Gold Price Forecast for 2018
The gold price forecast for 2018 is bullish. Many will find this hard to believe, however. The gold price per ounce has struggled to maintain its highs, which almost reached $1,350 on September 8. Undeniably, gold investors have grown frustrated.
But there is good news. The most obvious is that the course of gold prices, bumpy as it has been, has been favorable in 2017. Thus, it shall continue and the gold price predictions for 2018 should be more bullish.
The pattern in 2017 for gold prices has followed a simple and binary logic. Gold prices rose on signs of impending political risk, but greed has pushed them down. Greed in the sense of investor appetite for market risk. Stocks have moved way past the price of logic. This has encouraged investors to keep putting their savings in the stock market. In addition, concerns about rising interest rates have done little to stem the rise of stocks.
They have also prompted expectations for a rising U.S. dollar. When the dollar moves higher, gold tends to suffer. But Donald Trump has appointed a new head central banker to serve as Chair of the Federal Reserve, who might be less inclined to lift interest rates. The economy and the actual growth rate (as opposed to the figment of hopes) will dampen enthusiasm for higher interest rates. More importantly, the political risks that pushed gold beyond $1,300 on more than one occasion in 2017 will intensify in the new year.
How High Can Gold Rally in 2018?
Gold price projections for 2018 have not been especially enthusiastic lately. So long as the price of gold can sustain keeping above its current psychological barrier—the ceiling seems to be $1,300 per ounce—precious metal investors will remain hopeful. The problem is that the appeal of fast profits on Wall Street has become difficult to resist.
For every time investors realize that the concept of risk has not become extinct, the promise of profits in bright lights on Wall Street encourages them to act as the financial manifestation of Evel Knievel. That’s hardly an exaggeration, even for a pun. You have to ignore stunt-performer risk levels to believe that the stock market can sustain the Dow at past 23,000 without producing a correction soon.
The new penchant for risk has played tricks with the gold forecast for 2017. But it has also done the same with the apparent strength of the dollar.
The below gold chart clearly shows the peaks-and-valleys pattern of prices in 2017. It’s doubtful that this can continue for much longer.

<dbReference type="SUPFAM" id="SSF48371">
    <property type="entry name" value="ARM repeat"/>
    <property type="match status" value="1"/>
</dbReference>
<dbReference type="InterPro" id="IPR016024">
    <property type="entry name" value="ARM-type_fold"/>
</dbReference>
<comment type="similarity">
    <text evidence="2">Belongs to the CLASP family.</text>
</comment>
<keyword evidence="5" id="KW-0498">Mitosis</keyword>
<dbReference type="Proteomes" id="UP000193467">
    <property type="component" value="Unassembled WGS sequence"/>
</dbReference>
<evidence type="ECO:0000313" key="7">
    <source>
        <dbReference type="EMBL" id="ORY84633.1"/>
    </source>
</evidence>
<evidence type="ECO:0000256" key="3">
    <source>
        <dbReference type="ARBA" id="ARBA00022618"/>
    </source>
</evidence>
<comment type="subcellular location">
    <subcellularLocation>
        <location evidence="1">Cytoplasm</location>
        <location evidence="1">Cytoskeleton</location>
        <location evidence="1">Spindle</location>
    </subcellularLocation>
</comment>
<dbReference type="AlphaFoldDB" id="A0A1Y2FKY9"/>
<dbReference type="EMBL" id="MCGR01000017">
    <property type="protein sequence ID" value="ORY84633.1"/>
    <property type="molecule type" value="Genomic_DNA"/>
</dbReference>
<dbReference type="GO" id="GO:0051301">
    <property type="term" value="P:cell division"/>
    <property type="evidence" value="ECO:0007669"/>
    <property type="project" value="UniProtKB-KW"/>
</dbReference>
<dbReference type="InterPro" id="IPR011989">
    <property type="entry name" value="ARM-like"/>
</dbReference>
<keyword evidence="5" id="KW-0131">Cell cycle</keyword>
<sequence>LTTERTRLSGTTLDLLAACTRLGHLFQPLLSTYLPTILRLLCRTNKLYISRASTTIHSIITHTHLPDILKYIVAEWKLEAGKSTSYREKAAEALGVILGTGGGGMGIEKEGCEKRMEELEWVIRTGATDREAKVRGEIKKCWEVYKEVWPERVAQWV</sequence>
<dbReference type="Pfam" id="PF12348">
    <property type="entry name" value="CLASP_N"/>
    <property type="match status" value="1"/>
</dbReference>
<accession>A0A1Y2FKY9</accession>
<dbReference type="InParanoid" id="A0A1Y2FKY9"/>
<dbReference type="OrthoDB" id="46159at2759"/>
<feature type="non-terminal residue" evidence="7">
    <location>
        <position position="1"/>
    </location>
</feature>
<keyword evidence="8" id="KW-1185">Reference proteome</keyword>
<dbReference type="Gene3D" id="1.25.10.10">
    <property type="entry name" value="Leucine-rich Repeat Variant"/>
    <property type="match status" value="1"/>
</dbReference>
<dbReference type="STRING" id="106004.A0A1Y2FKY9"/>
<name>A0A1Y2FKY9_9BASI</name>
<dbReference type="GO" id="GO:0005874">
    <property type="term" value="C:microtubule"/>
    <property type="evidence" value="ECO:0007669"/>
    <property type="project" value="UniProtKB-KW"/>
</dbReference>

Chart courtesy of StockCharts.com
The Markets Won’t Maintain Momentum
It’s even more doubtful that the financial markets can keep up the current level of optimism. A black swan event is lurking. We don’t know when it will come or what form it will be—otherwise it would not be a black swan. There are black swans every day, of course. Individuals experience unexpected life-altering events all the time, for better or worse.
These black swans affect us in different ways, depending on our situation in life. Thus, for example, if you have been struggling all your life with an average income and you win the lottery, your life will change drastically. If you’re already a millionaire, adding one more bag of dollars to your collection won’t change a thing. But, if you should suddenly lose your wealth for whatever reason, your life will change for the worse.
You may have understood where I’m going with this. The market is flying too high, and the next unforeseen event could send it crashing hard. That unforeseen event may already have happened. It’s Tesla Inc (NASDAQ:TSLA). To suggest that Tesla stock bombed its third-quarter results would be an understatement. What’s more, Tesla wasn’t even on the same plane as the bomb.
But, for months, Tesla has been one of the darlings of Wall Street, an apparent machine to generate profits. The one caveat in this analysis is that these profits will come in the future. But, when the future comes knocking, the results are a loss of almost $3.00 a share—for the quarter.
Smoke and No Fire
To make matters more interesting, Tesla could soon lose valuable tax credits. These are the very same that have persuaded many drivers to buy a Tesla car in the first place. (Source: “Tax credit for Tesla, other electric cars axed in GOP bill,” SFGate, November 2, 2017.)
Meanwhile, mega-problems at the pretentiously named “Gigafactory” with battery production have hurt production of the “Model 3” car. Musk said the company had to rewrite years’ worth of software code in a mere 20 days. Well, that sounds like a massive problem ahead.